Big, small world

I have been absent. But thankfully I haven’t missed myself.

Since the beginning of the month I have been studying globalization and society at GMU. Following are some disjointed attempts at correlating what I read and hear with the kingdom of God. Fragmented synthesis if you will…


Like rebellious robots, our global economic and political institutions are fast outgrowing our ability to control. Notice and ponder the collapse of our gargantuan financial institutions and the helplessness of the politicians trying to save them.


Despite our humanism, we talk about the forces and dynamics of society as if something beyond us is at work. Our very language betrays our intuitions toward the spiritual.


The more I study global sociology, the more I am drawn to the beauty of God’s vision for society as articulated by Christ. Sadly, many within the church measure sociological development with the world’s standards–the spread of free market democracy and increasing wealth. Think about how our language betrays us when we talk about mission efforts in “undeveloped” nations or cultures. Granted, development stands in contrast to poverty; however, selfish accumulation of wealth at the expense of others surely indicates another kind of non-development. Certain sociologists understand the impossibility of sustaining the dominant world system and its hedonistic model of development. I am especially intrigued by those who advocate models which–when stripped of their academic jargon–are stunningly Christian (as in Christ-like). De-development is one such idea and begins with the basic premise that people are more than market participants and wealth-accumulators (imagine that!). This premise is then used to explore such radical ideas as non-accumulation of wealth, simplicity, and local community. Instead of measuring development by GDP, exports, and technology, perhaps we should measure happiness. Or meaning and purpose. Of course, quantification of meaning could be difficult, but we might begin with suicide rates.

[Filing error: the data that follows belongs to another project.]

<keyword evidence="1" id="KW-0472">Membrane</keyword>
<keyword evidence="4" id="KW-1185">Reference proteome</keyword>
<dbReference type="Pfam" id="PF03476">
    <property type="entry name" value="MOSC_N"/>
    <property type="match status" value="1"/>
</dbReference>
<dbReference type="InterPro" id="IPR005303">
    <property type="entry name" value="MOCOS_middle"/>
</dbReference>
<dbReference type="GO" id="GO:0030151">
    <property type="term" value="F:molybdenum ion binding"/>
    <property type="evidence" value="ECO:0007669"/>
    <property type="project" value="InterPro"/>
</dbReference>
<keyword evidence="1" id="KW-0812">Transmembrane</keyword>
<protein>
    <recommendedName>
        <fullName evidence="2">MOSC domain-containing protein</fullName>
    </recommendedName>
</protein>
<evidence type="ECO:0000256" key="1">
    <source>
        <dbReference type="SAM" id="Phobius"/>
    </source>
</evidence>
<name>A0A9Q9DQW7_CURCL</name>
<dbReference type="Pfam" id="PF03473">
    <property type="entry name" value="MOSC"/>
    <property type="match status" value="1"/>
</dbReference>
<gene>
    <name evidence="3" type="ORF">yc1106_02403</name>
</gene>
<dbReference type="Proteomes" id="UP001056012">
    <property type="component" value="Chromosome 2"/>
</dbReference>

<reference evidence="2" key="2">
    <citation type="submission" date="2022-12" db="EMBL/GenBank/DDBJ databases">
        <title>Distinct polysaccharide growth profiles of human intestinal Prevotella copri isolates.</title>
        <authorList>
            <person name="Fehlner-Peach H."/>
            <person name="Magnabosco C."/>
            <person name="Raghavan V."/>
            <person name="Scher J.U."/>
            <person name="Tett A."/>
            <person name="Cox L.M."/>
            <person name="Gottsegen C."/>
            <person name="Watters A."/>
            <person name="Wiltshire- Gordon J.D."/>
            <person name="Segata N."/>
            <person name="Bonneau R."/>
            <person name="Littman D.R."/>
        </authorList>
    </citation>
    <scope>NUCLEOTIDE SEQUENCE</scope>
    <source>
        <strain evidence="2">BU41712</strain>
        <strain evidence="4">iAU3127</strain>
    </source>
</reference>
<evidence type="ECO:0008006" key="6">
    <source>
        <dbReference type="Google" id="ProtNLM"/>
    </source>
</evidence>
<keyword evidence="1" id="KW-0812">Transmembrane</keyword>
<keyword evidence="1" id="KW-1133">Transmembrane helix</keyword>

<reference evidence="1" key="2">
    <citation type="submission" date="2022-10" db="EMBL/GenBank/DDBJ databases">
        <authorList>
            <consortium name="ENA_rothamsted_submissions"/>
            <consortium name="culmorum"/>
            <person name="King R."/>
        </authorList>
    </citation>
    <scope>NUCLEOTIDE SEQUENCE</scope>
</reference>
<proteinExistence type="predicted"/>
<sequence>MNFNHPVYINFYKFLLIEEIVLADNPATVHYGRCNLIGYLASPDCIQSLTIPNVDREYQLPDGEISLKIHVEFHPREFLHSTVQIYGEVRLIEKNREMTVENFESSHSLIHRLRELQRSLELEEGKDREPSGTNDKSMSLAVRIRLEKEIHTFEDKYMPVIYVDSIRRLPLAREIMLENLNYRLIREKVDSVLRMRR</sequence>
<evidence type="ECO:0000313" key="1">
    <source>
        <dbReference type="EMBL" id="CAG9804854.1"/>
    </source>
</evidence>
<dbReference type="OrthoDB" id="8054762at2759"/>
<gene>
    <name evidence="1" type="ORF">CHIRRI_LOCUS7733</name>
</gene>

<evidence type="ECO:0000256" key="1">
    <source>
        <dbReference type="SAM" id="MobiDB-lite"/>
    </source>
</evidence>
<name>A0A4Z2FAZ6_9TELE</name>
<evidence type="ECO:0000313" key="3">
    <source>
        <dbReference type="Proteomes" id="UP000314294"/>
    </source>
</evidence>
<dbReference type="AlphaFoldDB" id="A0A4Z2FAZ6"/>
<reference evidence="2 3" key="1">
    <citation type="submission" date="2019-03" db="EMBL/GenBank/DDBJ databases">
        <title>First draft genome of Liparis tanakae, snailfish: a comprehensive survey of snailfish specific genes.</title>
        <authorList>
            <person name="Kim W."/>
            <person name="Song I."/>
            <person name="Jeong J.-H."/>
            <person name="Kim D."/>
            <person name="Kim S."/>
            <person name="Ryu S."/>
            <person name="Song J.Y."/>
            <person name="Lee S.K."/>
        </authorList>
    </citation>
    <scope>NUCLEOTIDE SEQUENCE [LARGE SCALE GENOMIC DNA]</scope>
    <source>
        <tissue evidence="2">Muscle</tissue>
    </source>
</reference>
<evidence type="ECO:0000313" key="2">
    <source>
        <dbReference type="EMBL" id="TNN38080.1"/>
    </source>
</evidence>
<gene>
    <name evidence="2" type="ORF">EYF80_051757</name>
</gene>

Like any discipline, sociology has to answer some basic questions. Who are we? And why in the world are we here?


The gospel and kingdom of Christ will always be relevant regardless of the sociological structure. However, the gospel and kingdom of Christ also inform the true society. How much should we tear down what is (globalism)? How much should we work within the context of what is? How much should we ignore what is and concentrate on building what should be?

This entry was posted in Uncategorized. Bookmark the permalink.

3 Responses to Big, small world

  1. Matt Gingerich says:

    Wow, sounds like stimulating studies! Just down my alley…I’m looking forward to studying again in about a month, but I’m also worried my student skills have totally disappeared and I might just die:/ How long are you studying at GMU?

    • Josh says:

      At this point I’m just taking 5 week summer class right now because I’m teaching again this coming year. Hopefully I’ll be full-time in the not too distant future. Where and what are you studying?

Leave a Reply

Fill in your details below or click an icon to log in: Logo

You are commenting using your account. Log Out /  Change )

Google+ photo

You are commenting using your Google+ account. Log Out /  Change )

Twitter picture

You are commenting using your Twitter account. Log Out /  Change )

Facebook photo

You are commenting using your Facebook account. Log Out /  Change )


Connecting to %s